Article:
Elon Musk: How Your Investment Made His Empire
Few people in the world don't know who Elon Musk is, and that's exactly the way the billionaire entrepreneur wants it. Musk's cult of personality is largely responsible for powering his clean energy cars and fueling his SpaceX rockets.
His handlers court Hollywood. He's appeared in Iron Man, dated actresses, and has his own rocket company. Musk has cornered cool, and his clean energy empire has been built on that image.
That clean energy empire is also political. Two dark blue states, California and New York, have contributed the lion share of subsidies to Musk's empire. It's an empire that consists of Tesla, SpaceX, Solar City, and Hyperloop.
Nevada has also chipped in, giving Musk $1.3 billion to build a ZEV battery factory just outside of Las Vegas.
All told, Musk's entities are subsidized by federal and state taxpayers to the tune of about $5 billion.
At a Fremont factory last week, Musk drove the newest Tesla, a Model 3, onto a stage to kick off sales, and declared, “The whole point of this company was to make a really great, affordable electric car. And we finally have it.”
The first Model 3's carry a $49,000 price tag and a 310-mile range. Make no mistake, the Model 3 HAS to be a home run for Tesla or the company could be in trouble.
While electric vehicle (EV) ownership has risen in the past year, due in large part to China, it still represents just 0.2% of the light-duty vehicles on the road.
California’s politicians and business leaders recognize the EV challenge and have done everything to portray Tesla as the shining example of the Golden State's efforts to build a new economy for the 21st century while dramatically reducing carbon emissions.
Tesla's federal subsidy is about to run out. Once the group reaches 200,000 in ZEV production, it’s likely that few, if any, Model 3 purchasers will receive the $7,500 tax rebate. That sent up warning flags up for the environmental lobby in California.
The politicians in Sacramento responded, offering up taxpayer dollars with a new bill (AB 1184) to unlock $3 billion worth of incentives for an updated version of California’s current EV rebate. Much of that will likely go to Tesla.
The statewide subsidy would, in effect, supplant the federal subsidy loss. The bill’s sponsors, billionaire environmentalist Tom Steyer, Advanced Energy Economy and NextGen Climate America, Inc.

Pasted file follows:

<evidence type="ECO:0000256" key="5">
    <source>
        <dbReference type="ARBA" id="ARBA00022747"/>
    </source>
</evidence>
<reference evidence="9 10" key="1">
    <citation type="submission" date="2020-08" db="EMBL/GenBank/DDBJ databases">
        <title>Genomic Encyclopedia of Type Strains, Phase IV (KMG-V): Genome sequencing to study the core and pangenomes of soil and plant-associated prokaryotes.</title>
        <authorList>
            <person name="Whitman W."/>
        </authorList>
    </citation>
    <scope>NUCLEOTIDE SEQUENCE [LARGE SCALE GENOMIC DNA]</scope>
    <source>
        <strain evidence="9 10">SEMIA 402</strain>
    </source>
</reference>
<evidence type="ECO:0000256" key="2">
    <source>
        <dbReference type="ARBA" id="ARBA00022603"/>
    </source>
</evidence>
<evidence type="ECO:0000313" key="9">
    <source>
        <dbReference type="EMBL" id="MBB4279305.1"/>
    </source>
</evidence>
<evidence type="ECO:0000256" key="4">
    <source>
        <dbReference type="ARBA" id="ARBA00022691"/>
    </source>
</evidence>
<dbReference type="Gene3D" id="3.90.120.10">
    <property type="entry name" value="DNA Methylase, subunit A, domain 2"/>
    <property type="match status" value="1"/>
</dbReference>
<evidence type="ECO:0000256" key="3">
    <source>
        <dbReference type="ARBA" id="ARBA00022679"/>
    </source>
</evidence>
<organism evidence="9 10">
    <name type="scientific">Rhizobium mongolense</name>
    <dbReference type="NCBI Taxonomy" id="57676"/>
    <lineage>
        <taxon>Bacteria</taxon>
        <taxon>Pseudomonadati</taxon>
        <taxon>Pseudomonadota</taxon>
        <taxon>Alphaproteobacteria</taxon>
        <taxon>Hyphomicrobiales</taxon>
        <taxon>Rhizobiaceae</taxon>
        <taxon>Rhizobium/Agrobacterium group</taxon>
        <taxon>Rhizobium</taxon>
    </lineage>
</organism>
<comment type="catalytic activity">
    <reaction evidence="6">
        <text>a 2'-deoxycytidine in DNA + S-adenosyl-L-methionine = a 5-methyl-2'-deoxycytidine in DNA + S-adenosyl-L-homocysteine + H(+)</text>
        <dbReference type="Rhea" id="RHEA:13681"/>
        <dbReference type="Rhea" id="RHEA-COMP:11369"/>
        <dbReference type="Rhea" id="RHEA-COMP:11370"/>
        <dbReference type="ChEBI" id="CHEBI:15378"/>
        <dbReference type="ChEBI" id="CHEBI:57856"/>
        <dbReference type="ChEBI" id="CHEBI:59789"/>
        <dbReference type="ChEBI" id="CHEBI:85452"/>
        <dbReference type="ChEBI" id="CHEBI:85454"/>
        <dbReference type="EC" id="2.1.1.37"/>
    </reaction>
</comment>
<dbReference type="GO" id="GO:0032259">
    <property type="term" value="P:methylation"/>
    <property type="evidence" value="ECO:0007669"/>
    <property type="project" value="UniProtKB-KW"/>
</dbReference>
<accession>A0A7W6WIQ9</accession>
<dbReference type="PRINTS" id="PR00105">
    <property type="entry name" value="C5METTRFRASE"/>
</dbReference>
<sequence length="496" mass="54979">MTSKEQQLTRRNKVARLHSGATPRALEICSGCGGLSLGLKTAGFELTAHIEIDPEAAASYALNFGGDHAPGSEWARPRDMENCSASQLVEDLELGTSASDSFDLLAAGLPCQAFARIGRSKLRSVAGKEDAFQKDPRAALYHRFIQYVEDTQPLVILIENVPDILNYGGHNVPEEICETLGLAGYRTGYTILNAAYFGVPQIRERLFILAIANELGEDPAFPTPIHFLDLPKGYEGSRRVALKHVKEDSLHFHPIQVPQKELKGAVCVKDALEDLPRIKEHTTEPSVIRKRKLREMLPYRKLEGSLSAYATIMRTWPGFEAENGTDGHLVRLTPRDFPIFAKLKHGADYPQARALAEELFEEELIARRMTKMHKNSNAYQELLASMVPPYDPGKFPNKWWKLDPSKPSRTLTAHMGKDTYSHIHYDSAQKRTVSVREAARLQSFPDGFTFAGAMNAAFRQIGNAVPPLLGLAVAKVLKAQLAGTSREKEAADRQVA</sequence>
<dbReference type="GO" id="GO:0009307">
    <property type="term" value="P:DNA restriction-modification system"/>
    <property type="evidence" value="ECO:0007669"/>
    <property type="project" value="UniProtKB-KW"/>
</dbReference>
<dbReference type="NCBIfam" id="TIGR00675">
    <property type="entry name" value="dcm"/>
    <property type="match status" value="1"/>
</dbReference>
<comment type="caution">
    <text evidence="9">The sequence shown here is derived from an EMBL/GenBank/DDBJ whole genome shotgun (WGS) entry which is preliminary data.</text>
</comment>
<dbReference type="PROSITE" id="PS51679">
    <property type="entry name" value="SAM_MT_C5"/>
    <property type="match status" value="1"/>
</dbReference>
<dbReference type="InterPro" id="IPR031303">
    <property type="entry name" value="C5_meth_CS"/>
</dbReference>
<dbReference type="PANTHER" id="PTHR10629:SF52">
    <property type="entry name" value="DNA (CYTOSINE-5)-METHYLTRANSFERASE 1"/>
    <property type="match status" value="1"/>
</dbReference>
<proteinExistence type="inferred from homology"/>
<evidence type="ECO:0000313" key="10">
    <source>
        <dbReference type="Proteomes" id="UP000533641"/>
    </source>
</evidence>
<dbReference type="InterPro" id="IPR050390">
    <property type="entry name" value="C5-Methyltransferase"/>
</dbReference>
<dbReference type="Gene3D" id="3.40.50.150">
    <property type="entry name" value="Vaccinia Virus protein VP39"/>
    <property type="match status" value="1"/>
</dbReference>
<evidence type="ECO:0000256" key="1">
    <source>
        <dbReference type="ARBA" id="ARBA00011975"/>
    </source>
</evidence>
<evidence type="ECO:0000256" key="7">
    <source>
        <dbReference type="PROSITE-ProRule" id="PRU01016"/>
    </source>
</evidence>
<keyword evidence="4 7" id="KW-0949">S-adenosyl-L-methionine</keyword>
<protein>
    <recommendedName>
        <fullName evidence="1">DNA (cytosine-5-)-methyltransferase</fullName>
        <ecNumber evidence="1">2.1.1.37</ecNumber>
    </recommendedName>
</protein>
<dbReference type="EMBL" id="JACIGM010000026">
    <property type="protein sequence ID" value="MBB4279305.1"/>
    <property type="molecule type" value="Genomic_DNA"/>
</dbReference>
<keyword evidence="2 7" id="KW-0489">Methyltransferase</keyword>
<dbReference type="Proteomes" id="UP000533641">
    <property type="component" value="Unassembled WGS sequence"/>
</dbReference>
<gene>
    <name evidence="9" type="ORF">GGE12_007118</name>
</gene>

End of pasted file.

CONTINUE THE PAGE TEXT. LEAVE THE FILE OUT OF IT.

California is already leading electric vehicle adoption in the US, and by a wide margin, but they still need to speed things up if they want to achieve their goal of 1.5 million electric vehicles (EVs) by 2025, and 5 million by 2030. There are currently about 300,000 EVs on California roads today.
Last year, as the solar arm of Musk's clean energy empire was faltering, Solar City merged with Tesla. Despite huge subsidies in New York and California, which included not paying property taxes for a decade on a factory in Buffalo, and receiving $500 million from the Treasury Department, Solar City needed big brother's protection.
The deal raised red flags.
Musk is the chairman and largest shareholder of both companies and SolarCity is run by two of Musk's cousins.
Musk defended the merger writing, "That they are separate at all, despite similar origins and pursuit of the same overarching goal of sustainable energy, is largely an accident of history."
SolarCity's stock fell 60% last year as it struggled to boost demand for commercial solar panel installations. And burned through its cash, last June SolarCity had $146 million, down from $421 million a year earlier.
Musk urged Tesla employees to slash costs and "deliver every car we possibly can" in a desperate push for profitability.
Cash is king, and if your subsidies are about to run dry, you better find other ways to remain solvent, which is exactly what Musk and his board did Monday.
Tesla announced it will raise $1.5 billion in additional capital, by issuing debt.
The stock is up 65% in the year to date, so selling more stock makes sense, but it will test investors by minimizing share value.
As noted by an article in the Business Insider, "the critical issue for investors is the effect of adding another $1.5 billion to already increased debt levels since the acquisition of SolarCity in late 2016."
After 2017, Tesla will have about $1 billion in cash on the balance sheet. With the debt offering, the carmaker will have tacked on an extra $4.5 billion in liabilities in less than a year.
With his Space X and Hyperloop programs, the government subsidies for those programs are continuing and won't end anytime soon.
Elon Musk is a visionary, there's no question about that, but many are saying it's time for his companies to break away from their steady diet of government cheese and go lean.
Here's a radical concept. It would be nice if our politicians would negotiate these subsidies with the best interests of taxpayers in mind. Currently, it's not clear that the decisions being made are done with those intentions.
And if the time is right for Tesla to make it the old fashioned way, on their own, then so be it.